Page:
(Southern Lord 2008)Boris - Smile

Japan has a bit of a reputation for cranking out stuff that's six shades of goofy. You can always count on the Land of the Rising Sun for some truly head-scratching output, be it fish-flavored candy, humiliating yet hilarious variety shows, or the indescribably bizarre pornography…or so I'm told. So it should come as no surprise that "Smile," the latest from Japanese noise crafters Boris, fills the oddity quotient for this week's music lesson. Not odd in the flying blender or talking goldfish sense, but odd in the "hmm…I may need to listen to this again to decide if it's good or not" sense.

And after you've taken "Smile" around the block a few times, you'll find a very good, albeit challenging tangle of sonic references crammed into a tight knot of music. Ostensibly a metal album, there are enough detours, genre splices, left-field influences, and nuances to keep listeners on their toes. Take "My Neighbor Satan," for example. It sports a light, airy intro ripped right out of a tween-centric anime that drops into a crazy thick crunch of guitar worthy of the Crüe. Stuff this incongruous really shouldn't work, but somehow it does. There's a handful of tracks that at first seem like straightaway rockers, but even these are given subtext by subtle ripples of horns, layered vocal lines, and feedback-laden guitar caterwauling. And this is to say nothing of the psychedelia, drone, punk, pop and experimental elements you'll find scattered and mashed together all over the album.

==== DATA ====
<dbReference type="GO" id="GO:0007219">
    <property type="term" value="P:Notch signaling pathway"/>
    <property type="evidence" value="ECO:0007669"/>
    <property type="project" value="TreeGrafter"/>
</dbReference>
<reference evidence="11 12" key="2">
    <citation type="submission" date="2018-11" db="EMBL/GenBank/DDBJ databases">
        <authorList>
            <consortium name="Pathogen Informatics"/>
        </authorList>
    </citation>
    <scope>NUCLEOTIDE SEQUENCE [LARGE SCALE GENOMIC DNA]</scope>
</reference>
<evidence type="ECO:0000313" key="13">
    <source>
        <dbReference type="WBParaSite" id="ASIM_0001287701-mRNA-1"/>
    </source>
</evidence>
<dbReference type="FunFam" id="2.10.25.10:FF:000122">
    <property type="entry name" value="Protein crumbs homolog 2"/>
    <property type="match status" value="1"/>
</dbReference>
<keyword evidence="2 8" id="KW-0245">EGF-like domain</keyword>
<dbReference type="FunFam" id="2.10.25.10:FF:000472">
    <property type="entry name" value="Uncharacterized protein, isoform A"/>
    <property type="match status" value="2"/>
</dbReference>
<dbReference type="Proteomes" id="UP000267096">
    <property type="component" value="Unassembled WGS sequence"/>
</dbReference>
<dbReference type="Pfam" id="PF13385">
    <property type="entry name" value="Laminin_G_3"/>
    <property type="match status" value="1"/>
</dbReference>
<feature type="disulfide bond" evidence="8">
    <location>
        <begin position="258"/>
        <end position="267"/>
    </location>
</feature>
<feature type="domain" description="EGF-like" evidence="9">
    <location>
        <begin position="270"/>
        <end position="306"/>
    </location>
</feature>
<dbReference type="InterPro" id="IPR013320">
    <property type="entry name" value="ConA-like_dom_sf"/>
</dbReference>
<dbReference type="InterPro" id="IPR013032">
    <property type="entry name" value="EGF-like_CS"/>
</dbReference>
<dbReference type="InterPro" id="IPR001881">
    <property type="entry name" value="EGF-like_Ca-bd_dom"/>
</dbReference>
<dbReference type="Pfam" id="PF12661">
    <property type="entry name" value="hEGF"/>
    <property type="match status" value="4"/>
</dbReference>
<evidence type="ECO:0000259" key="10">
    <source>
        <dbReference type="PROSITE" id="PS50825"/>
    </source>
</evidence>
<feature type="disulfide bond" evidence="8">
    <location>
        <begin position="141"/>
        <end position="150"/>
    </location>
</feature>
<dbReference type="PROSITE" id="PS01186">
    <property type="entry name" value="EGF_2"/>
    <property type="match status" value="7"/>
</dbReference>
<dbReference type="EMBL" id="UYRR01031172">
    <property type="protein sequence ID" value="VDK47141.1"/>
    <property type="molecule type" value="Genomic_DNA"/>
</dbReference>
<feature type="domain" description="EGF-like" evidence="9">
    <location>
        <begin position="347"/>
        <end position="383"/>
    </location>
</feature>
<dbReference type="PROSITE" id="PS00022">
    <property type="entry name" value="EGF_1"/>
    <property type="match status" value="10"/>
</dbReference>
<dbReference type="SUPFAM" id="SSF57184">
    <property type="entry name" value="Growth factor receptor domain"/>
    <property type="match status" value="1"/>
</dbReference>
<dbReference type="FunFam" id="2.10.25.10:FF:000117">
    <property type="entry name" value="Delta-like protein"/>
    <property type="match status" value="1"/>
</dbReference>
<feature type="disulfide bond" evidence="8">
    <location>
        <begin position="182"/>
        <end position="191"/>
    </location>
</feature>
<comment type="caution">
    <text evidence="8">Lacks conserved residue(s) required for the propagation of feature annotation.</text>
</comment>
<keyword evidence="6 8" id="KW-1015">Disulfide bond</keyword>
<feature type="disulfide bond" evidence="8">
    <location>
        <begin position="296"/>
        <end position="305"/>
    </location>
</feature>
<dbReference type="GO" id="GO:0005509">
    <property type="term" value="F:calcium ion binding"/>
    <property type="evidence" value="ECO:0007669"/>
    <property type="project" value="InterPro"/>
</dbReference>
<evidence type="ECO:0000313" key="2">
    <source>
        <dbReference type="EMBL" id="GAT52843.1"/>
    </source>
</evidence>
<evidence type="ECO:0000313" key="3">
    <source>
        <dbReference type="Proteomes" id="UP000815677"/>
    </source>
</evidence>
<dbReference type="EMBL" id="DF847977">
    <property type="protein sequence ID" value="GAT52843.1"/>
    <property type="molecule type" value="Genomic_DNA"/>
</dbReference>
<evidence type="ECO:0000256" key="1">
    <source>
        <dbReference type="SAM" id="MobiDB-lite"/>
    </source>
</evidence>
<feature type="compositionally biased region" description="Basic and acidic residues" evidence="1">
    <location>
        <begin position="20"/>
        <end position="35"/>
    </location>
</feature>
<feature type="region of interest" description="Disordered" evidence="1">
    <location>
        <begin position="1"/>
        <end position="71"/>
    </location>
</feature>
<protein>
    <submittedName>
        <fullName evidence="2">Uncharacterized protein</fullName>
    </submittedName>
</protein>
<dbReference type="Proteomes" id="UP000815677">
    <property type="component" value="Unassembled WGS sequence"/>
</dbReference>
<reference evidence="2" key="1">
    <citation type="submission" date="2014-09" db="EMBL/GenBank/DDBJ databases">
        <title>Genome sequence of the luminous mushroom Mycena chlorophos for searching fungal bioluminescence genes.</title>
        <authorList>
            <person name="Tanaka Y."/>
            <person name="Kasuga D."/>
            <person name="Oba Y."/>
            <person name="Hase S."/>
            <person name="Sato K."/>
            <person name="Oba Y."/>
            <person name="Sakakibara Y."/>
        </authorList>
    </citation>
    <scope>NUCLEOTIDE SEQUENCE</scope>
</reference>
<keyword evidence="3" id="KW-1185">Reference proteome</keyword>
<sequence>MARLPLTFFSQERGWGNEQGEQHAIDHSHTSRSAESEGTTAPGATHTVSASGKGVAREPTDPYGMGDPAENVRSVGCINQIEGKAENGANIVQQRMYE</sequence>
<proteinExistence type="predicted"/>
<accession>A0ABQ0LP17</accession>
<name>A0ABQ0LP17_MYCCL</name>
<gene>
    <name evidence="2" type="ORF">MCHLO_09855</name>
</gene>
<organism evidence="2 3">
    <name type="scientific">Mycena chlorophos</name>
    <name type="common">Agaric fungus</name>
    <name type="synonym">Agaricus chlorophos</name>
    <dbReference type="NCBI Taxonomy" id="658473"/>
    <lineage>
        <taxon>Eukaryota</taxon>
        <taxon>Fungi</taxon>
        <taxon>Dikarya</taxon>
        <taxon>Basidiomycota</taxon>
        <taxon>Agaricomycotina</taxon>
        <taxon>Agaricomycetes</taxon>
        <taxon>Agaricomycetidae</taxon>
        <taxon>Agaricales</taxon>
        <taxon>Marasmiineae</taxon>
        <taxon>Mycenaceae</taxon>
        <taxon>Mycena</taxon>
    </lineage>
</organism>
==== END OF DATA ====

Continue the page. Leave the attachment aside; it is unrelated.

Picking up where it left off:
Such is the quandary of "Smile." While it's easy to get overwhelmed or turned off by the varied aural barrage, those willing to give it an extra listen or two will find that Boris have fashioned a rewarding experience. And as a bonus, since all of the lyrics are in Japanese, you're free to make up any words you like to go along with the musical grab bag coming your way. There's no mistaking the woo-hoo! refrain in "Statement," though. That just rocks no matter what language you speak.


buy it!